Press game to listen to this article EU officials insisted on Monday that a visit to Lisbon by a high-level Brussels delegation was “essential business”, even though the trip led three European commissioners to isolation due to the risk of coronavirus infection. Friday’s visit, led by Commission President Ursula von der Leyen, aimed to present the start of the Portuguese Presidency of the Council of the EU. But as the country’s healthcare system is on the brink of collapse following a spike in COVID-19 infections, the trip has raised thorny questions about how the EU decides which official trip is sufficiently ‘essential’ to make an exception to national foreclosure measures. Commission Executive Vice-Presidents Valdis Dombrovskis and Margrethe Vestager and Cohesion and Reform Commissioner Elisa Ferreira were quarantined the weekend following their trip. Their isolation was necessary after Portuguese Finance Minister João Leão tested positive for the virus on Saturday. The trip also raised the question of whether Portuguese Prime Minister António Costa placed a higher priority on promoting publicity for the rotating presidency than on protecting the health of dozens of national officials who participated in the events of Friday. The questions put to Costa’s government are particularly troubling given that Portuguese hospitals are running out of intensive care beds. The country is also campaigning for a presidential election on Sunday and many voters are worried about whether it is safe to vote. Josep Borrell during an interview in Lisbon | Pedro Rocha / European Union Although Portugal’s foreclosure regulations provide exemptions for political events, the government and the EU should have set a better example, said Ricardo Mexia, president of the Portuguese National Association of Medical Doctors public. “During this critical moment, it really would have been better to refrain from any unnecessary contact,” Mexia said. “Messaging is very important. We ask people to stay at home, to find ways to live at a distance, to use technology to meet and work. Politicians must participate in this message. Portuguese and Commission officials, however, insisted on the need to meet in person. “Despite the masks, we have to look people in the eye. We really need to talk face to face as much as possible, ”said Ana Paula Zacarias, Portuguese Secretary of State for European Affairs, at a press conference. “The Lisbon meeting was absolutely productive. We have discussed all the elements and the agenda is full ”, insisted Zacarias, the physical presence of the delegation“ was absolutely fundamental for us to continue the discussion and move forward on many issues. Yet questions arise not only about the nature of the work, but also whether sufficient effort was made to keep meetings short and to the point. A Vestager spokesperson said the risk of the executive vice president’s contact came from sitting at the same table as Leão. The Commission said the decision to hold a dinner meeting was taken by the Portuguese hosts. Commissioner Elisa Ferreira meets Minister Nelson de Souza | Pedro Rocha / European Union While the Commission said the overall trip was essential, officials clearly recognized the risks and tried to mitigate them by reducing the size of the delegation to eight. Often, the entire College of Commissioners, made up of 27 members, travel for such visits at the start of the Presidencies. During the Commission’s daily press conference on Monday, von der Leyen’s chief spokesperson Eric Mamer was faced with a barrage of inquiries about the day’s trip to the Portuguese capital. When a reporter asked why half of the College needed to travel, Mamer insisted on correcting the number first: “Rather, a third of the College traveled,” he said. Mamer has repeatedly said that face-to-face meetings are “essential” to launch the Portuguese Presidency. He also pointed out that the event was held at the invitation of Portugal and that almost all of the Commission’s activities are now being conducted online due to the pandemic. “As to whether it was a good idea in hindsight to go on a mission or not: what I can say is that of course these decisions are not taken lightly,” said Mamer. “The president has given some thought to this, but it is seen as an essential mission because it is the launch of an extremely important presidency.” The fallout was immediately apparent. Ferreira’s quarantine forced her to participate remotely in a press conference Monday on the launch of the ‘European Bauhaus’ – a flagship initiative that von der Leyen pointed out in his September address on the state of the world. Union. While Mariya Gabriel, Commissioner for Innovation, Research, Culture, Education and Youth, appeared in person, Ferreira was first able to be heard but not seen. For a few minutes, she remained a disembodied voice until she appeared on a screen within a screen. About halfway through Ferreira’s opening remarks, issues with the audio stream made her unintelligible. Mamer said Commission officials will continue to assess their travel needs on a case-by-case basis. He did not provide any information on the vaccination plans of senior EU officials, except to say that the vaccinations would eventually be carried out in accordance with Belgian rules. A Portuguese public health doctor said authorities should act faster to vaccinate government officials. “It also puzzles me that they did not vaccinate the Cabinet. Health workers are a priority, of course, but there are only 18 ministers and they are in constant contact with foreign dignitaries, ”the doctor said. “Already vaccinate the damn Cabinet.” The doctor, who spoke on condition of anonymity, criticized Costa for not taking tougher Christmas measures to contain the infections. “Costa was unwilling to cancel Christmas and we have this major outbreak now because of it.” “We are close to where Italy was in March of last year, about two weeks before our hospitals collapsed,” the doctor warned. “I understand that the Commission visit was very important politically, but we are at the top of the list in terms of prevalence and at the moment around 1% of the Portuguese population is currently infected… It was clearly irresponsible of them to come here. Lili Bayer and Sofia Diogo Mateus contributed reporting.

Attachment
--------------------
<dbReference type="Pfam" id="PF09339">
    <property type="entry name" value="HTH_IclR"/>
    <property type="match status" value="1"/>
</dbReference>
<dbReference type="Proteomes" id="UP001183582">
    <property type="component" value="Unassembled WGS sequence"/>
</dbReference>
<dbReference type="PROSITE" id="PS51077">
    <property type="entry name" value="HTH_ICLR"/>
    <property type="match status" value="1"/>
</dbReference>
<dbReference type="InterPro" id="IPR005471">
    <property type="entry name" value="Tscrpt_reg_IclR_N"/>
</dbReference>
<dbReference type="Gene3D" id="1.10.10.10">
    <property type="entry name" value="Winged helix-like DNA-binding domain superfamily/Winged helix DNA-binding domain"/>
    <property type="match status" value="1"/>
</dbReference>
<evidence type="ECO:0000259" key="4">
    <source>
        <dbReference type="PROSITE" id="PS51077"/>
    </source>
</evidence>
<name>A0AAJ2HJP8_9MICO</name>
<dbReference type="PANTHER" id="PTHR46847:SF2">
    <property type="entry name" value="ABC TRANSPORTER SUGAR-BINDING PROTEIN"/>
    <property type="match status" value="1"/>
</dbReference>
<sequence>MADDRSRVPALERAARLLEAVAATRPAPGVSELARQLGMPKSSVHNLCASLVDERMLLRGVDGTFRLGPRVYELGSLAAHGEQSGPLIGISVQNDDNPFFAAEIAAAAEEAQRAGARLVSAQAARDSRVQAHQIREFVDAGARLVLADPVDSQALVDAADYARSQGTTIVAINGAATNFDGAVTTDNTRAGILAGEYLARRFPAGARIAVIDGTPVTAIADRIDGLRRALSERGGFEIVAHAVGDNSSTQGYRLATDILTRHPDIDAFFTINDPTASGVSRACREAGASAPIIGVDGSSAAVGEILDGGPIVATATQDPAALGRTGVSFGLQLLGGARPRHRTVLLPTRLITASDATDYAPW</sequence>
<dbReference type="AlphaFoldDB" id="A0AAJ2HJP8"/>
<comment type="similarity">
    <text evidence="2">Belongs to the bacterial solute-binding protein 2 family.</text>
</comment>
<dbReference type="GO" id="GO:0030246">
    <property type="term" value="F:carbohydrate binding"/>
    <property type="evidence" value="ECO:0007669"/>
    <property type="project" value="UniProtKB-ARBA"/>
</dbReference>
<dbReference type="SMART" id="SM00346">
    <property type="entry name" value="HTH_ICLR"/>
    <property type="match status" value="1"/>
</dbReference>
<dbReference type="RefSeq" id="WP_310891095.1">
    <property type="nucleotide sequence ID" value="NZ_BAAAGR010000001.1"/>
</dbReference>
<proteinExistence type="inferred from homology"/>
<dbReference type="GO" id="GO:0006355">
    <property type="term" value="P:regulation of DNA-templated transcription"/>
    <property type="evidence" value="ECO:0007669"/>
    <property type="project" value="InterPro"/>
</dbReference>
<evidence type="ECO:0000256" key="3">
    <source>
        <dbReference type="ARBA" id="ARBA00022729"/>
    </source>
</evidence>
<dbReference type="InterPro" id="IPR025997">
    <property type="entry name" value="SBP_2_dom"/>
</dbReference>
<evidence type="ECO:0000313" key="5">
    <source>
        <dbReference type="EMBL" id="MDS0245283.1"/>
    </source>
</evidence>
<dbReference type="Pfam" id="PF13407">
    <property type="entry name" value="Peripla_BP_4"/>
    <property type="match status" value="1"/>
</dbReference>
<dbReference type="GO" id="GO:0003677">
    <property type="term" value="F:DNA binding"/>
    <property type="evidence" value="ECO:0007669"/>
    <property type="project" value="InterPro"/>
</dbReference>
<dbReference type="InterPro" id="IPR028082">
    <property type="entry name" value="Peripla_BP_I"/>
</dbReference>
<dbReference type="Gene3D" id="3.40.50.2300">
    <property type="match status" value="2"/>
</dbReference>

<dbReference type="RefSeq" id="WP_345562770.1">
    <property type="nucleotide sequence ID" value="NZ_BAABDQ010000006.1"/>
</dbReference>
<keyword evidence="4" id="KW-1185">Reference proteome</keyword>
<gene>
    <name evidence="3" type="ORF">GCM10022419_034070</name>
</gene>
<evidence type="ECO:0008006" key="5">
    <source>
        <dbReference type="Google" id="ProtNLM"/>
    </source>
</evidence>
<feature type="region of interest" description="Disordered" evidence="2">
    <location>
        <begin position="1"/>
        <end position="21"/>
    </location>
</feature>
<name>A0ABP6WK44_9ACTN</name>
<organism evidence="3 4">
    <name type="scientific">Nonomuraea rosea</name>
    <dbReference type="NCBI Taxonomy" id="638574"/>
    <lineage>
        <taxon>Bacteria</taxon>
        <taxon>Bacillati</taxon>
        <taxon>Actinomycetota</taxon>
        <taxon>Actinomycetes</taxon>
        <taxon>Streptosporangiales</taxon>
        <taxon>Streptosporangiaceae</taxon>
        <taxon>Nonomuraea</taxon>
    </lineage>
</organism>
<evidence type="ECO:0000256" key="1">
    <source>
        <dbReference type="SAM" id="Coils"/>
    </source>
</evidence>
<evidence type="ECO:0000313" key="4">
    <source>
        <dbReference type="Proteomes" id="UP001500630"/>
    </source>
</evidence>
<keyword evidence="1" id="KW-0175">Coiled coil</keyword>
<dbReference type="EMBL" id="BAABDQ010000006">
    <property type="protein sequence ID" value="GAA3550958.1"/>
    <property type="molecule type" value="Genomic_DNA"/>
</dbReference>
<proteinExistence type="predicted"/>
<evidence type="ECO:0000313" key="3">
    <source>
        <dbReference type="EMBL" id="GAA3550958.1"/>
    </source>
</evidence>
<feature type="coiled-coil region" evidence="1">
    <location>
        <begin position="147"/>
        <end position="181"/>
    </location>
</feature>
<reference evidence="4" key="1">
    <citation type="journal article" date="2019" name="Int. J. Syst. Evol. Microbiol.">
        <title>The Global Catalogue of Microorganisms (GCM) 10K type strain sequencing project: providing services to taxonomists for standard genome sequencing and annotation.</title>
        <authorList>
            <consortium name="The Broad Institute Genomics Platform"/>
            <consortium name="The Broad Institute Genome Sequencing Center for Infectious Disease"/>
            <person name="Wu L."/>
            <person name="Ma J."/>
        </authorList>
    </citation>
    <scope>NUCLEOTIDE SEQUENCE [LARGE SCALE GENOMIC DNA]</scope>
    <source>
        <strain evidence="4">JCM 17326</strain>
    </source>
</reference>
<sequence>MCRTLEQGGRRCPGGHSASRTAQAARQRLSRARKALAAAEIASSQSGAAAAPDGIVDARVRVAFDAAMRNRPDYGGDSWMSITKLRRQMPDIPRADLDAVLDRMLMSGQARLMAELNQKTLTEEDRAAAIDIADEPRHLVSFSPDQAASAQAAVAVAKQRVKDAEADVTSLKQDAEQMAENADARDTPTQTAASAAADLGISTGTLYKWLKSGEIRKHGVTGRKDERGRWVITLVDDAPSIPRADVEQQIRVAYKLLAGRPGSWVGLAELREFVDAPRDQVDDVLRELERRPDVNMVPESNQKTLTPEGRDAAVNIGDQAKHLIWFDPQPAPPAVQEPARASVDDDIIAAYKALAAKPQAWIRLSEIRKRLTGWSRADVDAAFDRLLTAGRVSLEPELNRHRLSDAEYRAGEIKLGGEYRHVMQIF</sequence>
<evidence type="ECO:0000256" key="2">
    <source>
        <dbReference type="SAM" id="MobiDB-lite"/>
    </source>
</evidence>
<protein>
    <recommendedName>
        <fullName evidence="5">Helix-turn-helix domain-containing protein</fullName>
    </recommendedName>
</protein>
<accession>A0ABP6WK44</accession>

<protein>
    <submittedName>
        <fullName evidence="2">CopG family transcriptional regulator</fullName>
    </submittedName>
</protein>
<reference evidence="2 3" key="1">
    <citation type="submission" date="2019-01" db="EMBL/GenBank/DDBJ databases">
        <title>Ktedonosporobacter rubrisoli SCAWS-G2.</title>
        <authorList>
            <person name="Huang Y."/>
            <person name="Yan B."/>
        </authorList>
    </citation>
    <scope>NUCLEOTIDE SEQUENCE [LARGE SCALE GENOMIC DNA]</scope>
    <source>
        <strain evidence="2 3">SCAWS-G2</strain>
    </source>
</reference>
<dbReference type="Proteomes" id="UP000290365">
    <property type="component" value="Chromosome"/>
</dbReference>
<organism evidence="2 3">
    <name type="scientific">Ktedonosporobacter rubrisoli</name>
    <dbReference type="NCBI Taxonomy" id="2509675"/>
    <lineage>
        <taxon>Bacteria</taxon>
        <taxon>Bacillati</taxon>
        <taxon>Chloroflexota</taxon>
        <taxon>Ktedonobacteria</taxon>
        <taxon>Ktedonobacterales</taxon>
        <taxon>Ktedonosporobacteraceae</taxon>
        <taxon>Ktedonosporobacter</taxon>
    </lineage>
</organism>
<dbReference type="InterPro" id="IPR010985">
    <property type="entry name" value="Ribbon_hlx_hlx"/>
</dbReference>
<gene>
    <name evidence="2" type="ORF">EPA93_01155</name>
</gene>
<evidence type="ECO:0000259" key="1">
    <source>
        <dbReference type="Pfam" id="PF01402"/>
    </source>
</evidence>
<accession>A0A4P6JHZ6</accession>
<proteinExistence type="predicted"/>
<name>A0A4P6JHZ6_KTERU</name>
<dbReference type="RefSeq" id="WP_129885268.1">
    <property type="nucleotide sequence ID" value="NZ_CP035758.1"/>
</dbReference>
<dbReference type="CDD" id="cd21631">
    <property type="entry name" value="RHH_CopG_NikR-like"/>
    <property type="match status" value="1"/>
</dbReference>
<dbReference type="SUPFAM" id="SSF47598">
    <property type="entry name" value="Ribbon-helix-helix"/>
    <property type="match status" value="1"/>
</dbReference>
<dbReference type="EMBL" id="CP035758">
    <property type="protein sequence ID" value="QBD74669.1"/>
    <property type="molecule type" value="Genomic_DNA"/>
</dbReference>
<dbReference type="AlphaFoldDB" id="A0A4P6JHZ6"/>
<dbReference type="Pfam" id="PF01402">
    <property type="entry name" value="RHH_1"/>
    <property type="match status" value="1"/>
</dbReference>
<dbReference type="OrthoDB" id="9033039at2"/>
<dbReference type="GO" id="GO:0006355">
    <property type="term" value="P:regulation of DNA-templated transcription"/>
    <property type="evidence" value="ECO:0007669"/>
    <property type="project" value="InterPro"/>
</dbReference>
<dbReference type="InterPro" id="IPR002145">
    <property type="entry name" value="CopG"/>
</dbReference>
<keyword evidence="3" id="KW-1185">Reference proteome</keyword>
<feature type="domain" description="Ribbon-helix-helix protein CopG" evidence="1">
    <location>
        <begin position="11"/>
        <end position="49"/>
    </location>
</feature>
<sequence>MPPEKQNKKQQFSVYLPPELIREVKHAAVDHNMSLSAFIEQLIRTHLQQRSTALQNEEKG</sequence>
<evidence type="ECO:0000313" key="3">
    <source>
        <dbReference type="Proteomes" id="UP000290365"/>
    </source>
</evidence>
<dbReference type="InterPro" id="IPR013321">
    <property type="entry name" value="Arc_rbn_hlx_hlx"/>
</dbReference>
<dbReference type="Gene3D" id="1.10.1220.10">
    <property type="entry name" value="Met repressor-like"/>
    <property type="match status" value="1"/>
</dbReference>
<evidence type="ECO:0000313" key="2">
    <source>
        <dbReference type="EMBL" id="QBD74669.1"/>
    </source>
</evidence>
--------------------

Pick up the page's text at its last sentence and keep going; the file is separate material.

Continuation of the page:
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ICU doctors mimic the last moments before COVID-19 death | Instant News